With a bit more organisation, in the UK too we could write the numbers (well, letters) of the carriages on the floor so people know where to stand waiting on the platform, we could make stations safer by asking people their names to write on the ticket, we could have unreserved carriages for people with open tickets and travelling by train could be a smoother process. Delays and platform alterations are bound to happen when you’re only travelling a short distance and signals, bridges and weather affects the times of trains, so not everything can be avoided.
I just feel sorry for those Chinese people who are used to travelling by high speed train, who come to the UK and have no idea what to do at the train station, because there’s so much chaos in their eyes.
When I go to a specialist hair shop in the UK – you those ones with all the wigs in the window, I am taken aback. There are hundreds and hundreds of products for people with black or caribbean hair. There is much more than what you’ll find in Boots (and it’s cheaper too).
Usually, I try to go in and find something new or good for my hair, but I have no idea where to go. Me and my sisters all have different types of hair, and I have never learnt how best to manage it. These shops are usually not staffed with helpful assistants (like Boots is), where people who have thick locks of curly hair can tell you what does and doesn’t work for them. Normally, there is a man behind the counter who doesn’t have much hair at all – maybe I should consider cutting it all off and buying a wig for £14.99 does often go through my head, but I know that my curly hair is really a blessing and there are so many people who are jealous of my hair, or would go into a hair salon asking to have curls like mine that would only last for a couple of days.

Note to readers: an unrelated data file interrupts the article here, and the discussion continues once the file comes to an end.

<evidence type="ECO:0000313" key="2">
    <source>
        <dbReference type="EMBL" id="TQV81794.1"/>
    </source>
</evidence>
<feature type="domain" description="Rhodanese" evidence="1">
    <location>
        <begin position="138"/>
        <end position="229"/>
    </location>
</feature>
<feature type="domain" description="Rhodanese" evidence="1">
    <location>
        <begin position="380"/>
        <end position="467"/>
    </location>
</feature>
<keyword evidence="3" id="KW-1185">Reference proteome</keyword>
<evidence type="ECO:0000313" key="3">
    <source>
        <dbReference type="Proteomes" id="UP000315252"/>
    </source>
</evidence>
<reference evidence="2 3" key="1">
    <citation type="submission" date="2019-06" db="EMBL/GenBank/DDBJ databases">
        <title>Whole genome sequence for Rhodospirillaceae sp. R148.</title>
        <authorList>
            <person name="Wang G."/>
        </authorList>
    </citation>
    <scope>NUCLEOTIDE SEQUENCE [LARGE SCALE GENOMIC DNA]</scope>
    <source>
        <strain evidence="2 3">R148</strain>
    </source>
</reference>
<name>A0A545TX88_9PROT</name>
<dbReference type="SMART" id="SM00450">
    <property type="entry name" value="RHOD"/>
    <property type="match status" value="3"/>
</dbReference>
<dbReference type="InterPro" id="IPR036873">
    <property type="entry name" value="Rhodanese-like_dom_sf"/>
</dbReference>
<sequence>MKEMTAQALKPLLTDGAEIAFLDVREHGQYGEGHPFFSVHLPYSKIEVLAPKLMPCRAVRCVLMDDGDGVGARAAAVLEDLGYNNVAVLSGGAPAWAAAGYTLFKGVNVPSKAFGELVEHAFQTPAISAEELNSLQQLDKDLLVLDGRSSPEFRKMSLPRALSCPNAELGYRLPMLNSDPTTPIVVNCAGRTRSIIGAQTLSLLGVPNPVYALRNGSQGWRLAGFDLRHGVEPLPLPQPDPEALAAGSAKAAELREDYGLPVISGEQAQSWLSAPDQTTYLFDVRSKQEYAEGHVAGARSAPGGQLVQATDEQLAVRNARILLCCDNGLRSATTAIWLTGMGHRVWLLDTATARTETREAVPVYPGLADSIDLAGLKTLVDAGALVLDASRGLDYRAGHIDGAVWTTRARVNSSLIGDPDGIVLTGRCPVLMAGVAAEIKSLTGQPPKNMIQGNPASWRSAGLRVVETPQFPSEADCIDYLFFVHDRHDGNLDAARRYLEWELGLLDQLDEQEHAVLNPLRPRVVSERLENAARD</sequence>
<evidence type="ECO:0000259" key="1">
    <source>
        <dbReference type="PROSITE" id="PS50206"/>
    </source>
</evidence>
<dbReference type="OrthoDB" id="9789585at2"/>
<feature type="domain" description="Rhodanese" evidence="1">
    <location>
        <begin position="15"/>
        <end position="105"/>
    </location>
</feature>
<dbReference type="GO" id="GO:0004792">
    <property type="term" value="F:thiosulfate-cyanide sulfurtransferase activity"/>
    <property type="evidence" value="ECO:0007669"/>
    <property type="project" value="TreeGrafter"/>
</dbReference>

Back to these shops…Shea butter, cocoa butter I’ve heard of, but hair cream, hair mayonnaise, hair custard…what are they for? What do they do? Are they really for putting on your hair or can you eat them too? Cos it’s not always clear to me!
I’ve tried plenty of hair products from different brands and some of them leave my hair greasy, some of them leave bits in my hair (was probably supposed to wash it out after a day but of course the bottle never tells you that), and some of them really aren’t as tangle taming as they make out to be.
If you know me personally, you will know about my hair, and only in the past couple of years have I become more confident about wearing it out (yes out…my hair doesn’t go down, it just goes out) in public. Before I would always tie it up. Now I wear it out more often, I do wish to find products that will keep it moisturised, easy to handle and smelling good without grease or slime!
I am going to have to try to find a blogger on the internet with hair like mine and see what advice they have, because going into those shops and being confronted with too many choices is just too overbearing!
I bought a rice cooker a couple of months ago and it is the best investment I have made in a while. In my new flat, I have an electric hob, and well, we all know how difficult it is to cook rice well on a gas hob without having the rice sticking to the pan or burning…let alone on an electric one where it’s harder to control the temperature.